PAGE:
If you can as market forces might demonstrate you can't as the things won't fit in a standard slot or, you get more capacity with a machine using conventional weights so the market will just gravitate to that anyway.

All in all, we can't see this idea flying and we're really sorry to seem a bit negative but we're afraid that the realities of the market will prevail over idealistic notions.

Nice idea but, not new and probably not practical in the real world so we doubt the concrete weight is dead yet.

More Connected Appliance Woes

We're on a roll this week with stark warnings about connected appliances and the security (or lack thereof) surrounding them with new warnings from a police chief constable now.

Chief Constable Mike Barton, national lead on crime operations has warned of smart connected devices allowing back door access to criminals to steal people's details and potentially more from owners.

Mr Barton told the Telegraph: “It’s not just that they [cyber-criminals] are going to get into your fridge and find out how many yoghurts you eat a week.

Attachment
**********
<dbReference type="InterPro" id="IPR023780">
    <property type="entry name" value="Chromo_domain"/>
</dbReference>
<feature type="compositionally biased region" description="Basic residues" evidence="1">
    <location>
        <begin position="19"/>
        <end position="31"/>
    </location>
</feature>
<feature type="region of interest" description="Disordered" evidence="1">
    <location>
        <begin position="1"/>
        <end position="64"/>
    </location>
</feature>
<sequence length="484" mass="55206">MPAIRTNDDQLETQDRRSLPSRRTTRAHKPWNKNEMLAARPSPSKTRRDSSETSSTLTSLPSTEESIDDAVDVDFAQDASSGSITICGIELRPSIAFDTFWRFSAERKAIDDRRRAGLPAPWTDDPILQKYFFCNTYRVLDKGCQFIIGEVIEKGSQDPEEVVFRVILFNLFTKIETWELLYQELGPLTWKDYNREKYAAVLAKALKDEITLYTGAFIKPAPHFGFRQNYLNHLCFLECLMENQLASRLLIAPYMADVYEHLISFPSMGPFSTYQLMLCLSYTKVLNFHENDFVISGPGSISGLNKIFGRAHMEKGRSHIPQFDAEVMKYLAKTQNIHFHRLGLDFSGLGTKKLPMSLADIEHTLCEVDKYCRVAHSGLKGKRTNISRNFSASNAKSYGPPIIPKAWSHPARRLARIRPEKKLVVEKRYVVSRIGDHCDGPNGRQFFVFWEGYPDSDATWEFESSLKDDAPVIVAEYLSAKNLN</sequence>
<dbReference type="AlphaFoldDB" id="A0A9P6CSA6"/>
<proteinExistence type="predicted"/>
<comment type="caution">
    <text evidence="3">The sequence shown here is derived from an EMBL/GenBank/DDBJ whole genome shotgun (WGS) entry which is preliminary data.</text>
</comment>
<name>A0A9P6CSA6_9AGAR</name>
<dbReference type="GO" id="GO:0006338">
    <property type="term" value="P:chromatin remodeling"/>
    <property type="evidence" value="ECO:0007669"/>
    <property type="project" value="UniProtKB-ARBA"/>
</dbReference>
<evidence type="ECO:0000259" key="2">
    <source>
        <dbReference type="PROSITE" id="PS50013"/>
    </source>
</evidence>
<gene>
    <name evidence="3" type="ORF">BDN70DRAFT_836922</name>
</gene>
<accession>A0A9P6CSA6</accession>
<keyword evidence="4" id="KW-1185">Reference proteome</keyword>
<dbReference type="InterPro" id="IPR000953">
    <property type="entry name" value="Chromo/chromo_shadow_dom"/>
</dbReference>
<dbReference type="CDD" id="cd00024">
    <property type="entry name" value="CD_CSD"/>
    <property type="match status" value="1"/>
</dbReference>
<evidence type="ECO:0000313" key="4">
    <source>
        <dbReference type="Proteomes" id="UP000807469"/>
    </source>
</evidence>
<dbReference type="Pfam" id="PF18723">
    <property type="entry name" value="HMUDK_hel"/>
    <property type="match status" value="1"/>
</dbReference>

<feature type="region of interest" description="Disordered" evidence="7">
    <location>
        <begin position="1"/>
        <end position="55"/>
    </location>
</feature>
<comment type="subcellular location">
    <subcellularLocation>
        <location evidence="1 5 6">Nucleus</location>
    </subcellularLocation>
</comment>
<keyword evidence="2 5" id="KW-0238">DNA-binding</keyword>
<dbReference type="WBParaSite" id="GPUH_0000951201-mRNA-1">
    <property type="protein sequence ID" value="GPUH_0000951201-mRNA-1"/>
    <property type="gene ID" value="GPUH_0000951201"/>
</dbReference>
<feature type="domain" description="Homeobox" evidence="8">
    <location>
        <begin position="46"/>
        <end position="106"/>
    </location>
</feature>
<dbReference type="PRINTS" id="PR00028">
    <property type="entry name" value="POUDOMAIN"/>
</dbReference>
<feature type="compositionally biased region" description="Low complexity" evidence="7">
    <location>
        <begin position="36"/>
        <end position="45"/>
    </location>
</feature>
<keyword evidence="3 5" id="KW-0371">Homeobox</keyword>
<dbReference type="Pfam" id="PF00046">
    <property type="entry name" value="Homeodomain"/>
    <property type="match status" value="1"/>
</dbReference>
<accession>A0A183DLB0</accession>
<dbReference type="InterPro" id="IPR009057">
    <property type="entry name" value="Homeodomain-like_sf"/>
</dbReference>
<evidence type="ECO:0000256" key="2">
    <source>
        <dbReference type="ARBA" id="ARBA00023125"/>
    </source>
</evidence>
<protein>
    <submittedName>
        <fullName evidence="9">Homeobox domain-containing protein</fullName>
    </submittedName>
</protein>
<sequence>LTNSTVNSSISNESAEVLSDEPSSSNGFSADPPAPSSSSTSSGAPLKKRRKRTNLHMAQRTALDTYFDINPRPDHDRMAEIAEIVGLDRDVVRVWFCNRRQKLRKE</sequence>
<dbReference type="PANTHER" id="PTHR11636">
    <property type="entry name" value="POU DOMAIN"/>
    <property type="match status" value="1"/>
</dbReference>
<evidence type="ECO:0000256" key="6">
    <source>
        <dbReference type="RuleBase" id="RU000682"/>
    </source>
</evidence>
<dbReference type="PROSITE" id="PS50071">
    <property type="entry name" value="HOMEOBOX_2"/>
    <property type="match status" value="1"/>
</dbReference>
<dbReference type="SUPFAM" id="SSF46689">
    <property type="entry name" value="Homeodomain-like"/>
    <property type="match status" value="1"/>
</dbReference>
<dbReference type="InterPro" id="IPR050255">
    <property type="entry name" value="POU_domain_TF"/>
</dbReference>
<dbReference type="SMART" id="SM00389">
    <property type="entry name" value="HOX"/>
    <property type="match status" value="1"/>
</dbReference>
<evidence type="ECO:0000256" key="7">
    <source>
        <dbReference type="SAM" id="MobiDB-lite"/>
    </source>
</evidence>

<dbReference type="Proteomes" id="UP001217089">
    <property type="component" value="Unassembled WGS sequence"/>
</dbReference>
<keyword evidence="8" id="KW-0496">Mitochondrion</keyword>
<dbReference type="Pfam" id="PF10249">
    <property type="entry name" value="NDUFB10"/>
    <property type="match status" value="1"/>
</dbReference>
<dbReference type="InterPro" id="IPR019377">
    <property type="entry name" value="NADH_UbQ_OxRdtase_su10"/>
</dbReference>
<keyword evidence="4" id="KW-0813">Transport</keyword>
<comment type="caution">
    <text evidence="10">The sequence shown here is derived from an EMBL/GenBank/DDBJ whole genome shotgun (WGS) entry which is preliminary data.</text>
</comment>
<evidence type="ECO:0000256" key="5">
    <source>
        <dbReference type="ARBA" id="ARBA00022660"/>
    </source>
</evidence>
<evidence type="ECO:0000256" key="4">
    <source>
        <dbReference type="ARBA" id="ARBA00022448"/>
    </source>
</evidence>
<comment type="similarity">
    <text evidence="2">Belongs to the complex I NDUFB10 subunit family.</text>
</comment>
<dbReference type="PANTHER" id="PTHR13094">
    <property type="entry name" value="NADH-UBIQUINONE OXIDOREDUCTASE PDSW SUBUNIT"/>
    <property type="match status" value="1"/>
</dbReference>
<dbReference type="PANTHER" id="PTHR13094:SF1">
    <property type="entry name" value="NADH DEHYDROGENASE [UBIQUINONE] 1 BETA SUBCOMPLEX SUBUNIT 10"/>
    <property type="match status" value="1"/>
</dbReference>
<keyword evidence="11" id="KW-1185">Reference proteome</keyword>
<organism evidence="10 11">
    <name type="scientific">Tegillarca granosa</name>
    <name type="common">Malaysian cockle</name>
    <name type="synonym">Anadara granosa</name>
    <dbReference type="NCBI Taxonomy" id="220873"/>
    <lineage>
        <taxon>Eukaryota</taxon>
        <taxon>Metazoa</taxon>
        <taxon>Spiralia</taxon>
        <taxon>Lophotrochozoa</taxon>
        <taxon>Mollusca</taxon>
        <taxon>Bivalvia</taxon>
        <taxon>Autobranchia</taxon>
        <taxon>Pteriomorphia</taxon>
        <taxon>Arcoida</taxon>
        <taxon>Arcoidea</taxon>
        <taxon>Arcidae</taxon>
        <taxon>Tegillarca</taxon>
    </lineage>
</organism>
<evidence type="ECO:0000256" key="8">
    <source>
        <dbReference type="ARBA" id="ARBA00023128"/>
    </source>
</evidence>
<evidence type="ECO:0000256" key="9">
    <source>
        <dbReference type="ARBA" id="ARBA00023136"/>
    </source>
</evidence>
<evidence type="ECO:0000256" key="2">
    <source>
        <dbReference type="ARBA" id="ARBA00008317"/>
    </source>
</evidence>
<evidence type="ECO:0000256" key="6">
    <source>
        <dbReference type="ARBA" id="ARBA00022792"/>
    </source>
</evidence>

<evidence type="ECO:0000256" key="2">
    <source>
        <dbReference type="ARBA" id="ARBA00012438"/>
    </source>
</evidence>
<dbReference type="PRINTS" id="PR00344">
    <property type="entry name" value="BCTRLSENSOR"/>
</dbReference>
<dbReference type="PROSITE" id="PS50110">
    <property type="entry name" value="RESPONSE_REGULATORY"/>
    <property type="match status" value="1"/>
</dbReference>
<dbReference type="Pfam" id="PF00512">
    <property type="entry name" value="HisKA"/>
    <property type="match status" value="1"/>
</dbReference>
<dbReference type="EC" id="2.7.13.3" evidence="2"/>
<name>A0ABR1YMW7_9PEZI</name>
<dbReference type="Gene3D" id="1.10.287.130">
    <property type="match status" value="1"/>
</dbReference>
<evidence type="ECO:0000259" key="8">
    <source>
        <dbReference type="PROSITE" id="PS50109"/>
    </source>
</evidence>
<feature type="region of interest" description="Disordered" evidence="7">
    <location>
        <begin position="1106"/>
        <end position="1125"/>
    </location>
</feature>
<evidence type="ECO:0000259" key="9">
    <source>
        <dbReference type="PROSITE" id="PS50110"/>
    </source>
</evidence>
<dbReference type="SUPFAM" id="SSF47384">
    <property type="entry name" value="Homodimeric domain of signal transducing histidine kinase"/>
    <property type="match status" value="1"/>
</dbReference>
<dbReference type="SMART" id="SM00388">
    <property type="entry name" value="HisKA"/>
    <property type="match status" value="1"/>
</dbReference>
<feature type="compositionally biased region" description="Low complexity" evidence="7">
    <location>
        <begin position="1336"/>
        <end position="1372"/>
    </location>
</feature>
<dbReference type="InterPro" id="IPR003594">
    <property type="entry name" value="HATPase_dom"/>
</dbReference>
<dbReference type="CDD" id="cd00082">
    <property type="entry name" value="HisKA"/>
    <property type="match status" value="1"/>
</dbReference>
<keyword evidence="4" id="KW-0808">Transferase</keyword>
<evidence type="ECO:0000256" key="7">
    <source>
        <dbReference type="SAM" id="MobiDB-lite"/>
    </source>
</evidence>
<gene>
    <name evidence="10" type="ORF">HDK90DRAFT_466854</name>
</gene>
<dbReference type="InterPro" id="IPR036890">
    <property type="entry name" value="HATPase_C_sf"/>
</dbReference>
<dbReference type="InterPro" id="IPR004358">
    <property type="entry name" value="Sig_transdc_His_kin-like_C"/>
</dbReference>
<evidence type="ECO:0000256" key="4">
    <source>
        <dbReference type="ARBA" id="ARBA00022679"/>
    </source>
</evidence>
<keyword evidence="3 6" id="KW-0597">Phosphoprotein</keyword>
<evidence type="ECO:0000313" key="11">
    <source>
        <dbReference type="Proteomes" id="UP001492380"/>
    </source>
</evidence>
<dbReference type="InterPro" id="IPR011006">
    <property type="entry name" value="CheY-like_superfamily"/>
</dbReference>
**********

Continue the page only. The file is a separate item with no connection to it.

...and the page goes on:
"The fact is that your ‘internet of things’ are all plugged into the same network and that provides the criminal with a back door into your network.

“The more you connect up your devices, the more you give people the opportunity to invade and the more there is a very real challenge to your security.”

Mr Barton explained that since many appliances are now fitted with cameras, hackers could even use them to spy on people in their homes. That's important as if criminals know you're not there, on holiday etc then breaking in becomes a whole lot easier for them!

He also pointed out that integration of the devices with bank details, such as a fridge that can order milk online when it runs out, posed an added risk. And when we consider the lax security we've seen the far on appliance implementations and the widespread criticism of it we strongly urge people not to conduct transactions on these appliances.